Look carefully at the email address of the sender. Does it look right to you?
If someone claiming to be a representative from Amazon reaches out via email, their email address should look like “[email protected],” or include a variation or subdomain (like support.amazon.com, for example).
If the email is from a domain with a subtle misspelling (like Amazonn.com) or has been forwarded through an unrecognizable or gibberish domain, that’s a good sign you’re dealing with a phishing email.
Make sure to hover your cursor over any links in the email before clicking, which should reveal the target URL of the link. These should be recognizable and applicable to the sender, as well.
Don’t visit websites with unrecognizable URLs and don’t respond to emails that have been forwarded through gibberish domains.
3. Confirm Authenticity Before Giving Out Critical Information
It’s rare that a legitimate customer service provider will ask you for your full account number, full credit card number, or other complete pieces of personal information. Most often, they’ll use partial information (last 4 digits of account number or your street address) to verify your identity.
However, in some cases, you may truly need to give more information.
If the interaction seems suspicious in any way, try to confirm the authenticity of the request in any way possible.
One good strategy is to call the legitimate customer service phone number listed on a company’s website and speak with someone there, or find other official modes of contact that are completely separate from the email message in question.
4. Use A Reputable Email Provider
Most good email providers in 2020 will provide some level of protection against phishing attacks and other spam emails.
Outlook and Gmail, for example, have access to tons of data on reported scams and malicious messages. They’re often better able to filter out harmful emails before you even see them than some smaller providers.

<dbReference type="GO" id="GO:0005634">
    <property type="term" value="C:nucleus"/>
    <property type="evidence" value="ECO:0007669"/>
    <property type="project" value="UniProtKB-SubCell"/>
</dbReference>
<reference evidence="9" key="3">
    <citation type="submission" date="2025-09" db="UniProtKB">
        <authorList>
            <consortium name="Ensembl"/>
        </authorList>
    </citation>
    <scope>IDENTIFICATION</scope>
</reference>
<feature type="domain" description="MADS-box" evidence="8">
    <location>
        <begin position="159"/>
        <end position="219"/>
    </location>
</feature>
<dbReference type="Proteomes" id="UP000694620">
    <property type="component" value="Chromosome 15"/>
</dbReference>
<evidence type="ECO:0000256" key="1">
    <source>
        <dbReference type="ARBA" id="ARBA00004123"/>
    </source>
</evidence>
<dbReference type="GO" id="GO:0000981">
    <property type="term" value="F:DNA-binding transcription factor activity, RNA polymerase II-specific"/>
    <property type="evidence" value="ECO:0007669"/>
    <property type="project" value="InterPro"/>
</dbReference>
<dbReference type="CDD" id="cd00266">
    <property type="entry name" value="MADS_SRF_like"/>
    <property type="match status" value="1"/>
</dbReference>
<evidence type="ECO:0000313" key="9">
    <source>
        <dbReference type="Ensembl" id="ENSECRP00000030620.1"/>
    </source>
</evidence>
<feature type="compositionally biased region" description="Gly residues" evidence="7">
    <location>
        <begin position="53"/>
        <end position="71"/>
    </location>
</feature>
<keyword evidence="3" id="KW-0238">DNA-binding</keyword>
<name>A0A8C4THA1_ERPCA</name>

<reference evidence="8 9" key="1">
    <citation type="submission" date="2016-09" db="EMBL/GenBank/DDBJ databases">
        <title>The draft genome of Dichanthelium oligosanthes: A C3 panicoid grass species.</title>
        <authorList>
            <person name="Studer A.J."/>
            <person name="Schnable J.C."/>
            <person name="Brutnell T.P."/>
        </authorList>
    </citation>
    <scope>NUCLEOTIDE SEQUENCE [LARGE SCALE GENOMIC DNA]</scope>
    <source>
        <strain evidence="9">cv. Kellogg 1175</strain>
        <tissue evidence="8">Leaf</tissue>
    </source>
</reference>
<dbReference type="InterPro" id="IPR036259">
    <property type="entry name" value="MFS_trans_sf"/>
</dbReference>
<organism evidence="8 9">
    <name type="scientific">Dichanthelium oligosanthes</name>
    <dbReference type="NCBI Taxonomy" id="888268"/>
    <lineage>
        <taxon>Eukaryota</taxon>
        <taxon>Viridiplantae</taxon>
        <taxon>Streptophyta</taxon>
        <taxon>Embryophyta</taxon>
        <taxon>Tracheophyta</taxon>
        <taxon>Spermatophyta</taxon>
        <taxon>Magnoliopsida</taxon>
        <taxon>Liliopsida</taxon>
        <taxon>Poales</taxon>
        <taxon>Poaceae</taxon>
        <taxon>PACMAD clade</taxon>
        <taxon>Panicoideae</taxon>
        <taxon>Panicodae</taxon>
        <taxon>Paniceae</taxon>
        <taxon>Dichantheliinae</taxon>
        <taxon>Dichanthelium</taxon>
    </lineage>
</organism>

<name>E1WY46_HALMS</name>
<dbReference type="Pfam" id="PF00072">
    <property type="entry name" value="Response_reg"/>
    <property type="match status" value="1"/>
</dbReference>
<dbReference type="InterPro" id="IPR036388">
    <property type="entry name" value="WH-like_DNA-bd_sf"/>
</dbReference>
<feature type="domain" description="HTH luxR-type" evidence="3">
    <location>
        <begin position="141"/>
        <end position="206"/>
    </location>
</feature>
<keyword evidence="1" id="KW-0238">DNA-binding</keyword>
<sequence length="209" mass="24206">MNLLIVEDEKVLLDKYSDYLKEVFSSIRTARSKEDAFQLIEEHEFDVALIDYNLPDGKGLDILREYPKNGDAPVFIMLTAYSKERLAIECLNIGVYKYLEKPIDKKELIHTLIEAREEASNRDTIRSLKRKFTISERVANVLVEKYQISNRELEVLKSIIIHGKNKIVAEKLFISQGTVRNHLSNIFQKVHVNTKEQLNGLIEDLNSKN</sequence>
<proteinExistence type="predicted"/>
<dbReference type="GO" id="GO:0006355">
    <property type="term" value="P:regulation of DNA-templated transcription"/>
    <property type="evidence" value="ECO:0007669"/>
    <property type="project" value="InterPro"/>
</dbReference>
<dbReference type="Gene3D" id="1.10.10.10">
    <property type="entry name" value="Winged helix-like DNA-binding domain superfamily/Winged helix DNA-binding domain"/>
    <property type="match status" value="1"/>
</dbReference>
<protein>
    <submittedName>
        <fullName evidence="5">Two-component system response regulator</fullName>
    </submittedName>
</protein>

Whoever you choose to run your email account, be sure to investigate their spam settings and, if necessary, ask customer support if they have recommendations to protect against phishing.
5. Be Leery Of Charity Efforts Surrounding Major World Events
When a natural disaster or terrorist attack strikes, scammers will often form fraudulent charities in hopes of capitalizing off of the sympather of do-gooders.
Always practice safe email behavior, but keep your guard especially high during periods of heavy fundraising activity and don’t give out your credit card number unless you’re 100% sure the cause is legitimate.
If you’d like to contribute to a political or humanitarian cause, seek out a trusted organization directly to make your donation.
6. Install An Antivirus With Phishing Protection
The best antivirus programs include extra features to help keep you safe from phishing scams.
They’ll be able to supplement the protection you get from your email provider and better filter out spam by accessing their large library of reported phishing cases and other attacks.
7. Report Potential Phishing Attacks
Be a good citizen and let your bank, Internet provider, or other company know if attackers are conducting attacks under their names.
They may be able to take security measures like sending out warnings or adjusting the design of their login pages to help keep more people safe.
Conclusion – To Stay Safe, Stay Skeptical
Phishing attacks are relatively easy to avoid if you’re educated about how they work.
Unlike computer worm attacks or brute force malware attacks, phishing relies on you letting your guard down and handing over your information.
The easiest way to stay safe is to never give sensitive or important information to anyone online unless you’re 100% positive they represent a trusted source.
It’s easier said than done, of course, with modern phishers perfectly replicating checkout pages, login pages, and other important web portals.
But if you take a keen and eye toward inspecting email address and URLs before you engage, you’ll usually be able to spot an attack before it claims you as a victim.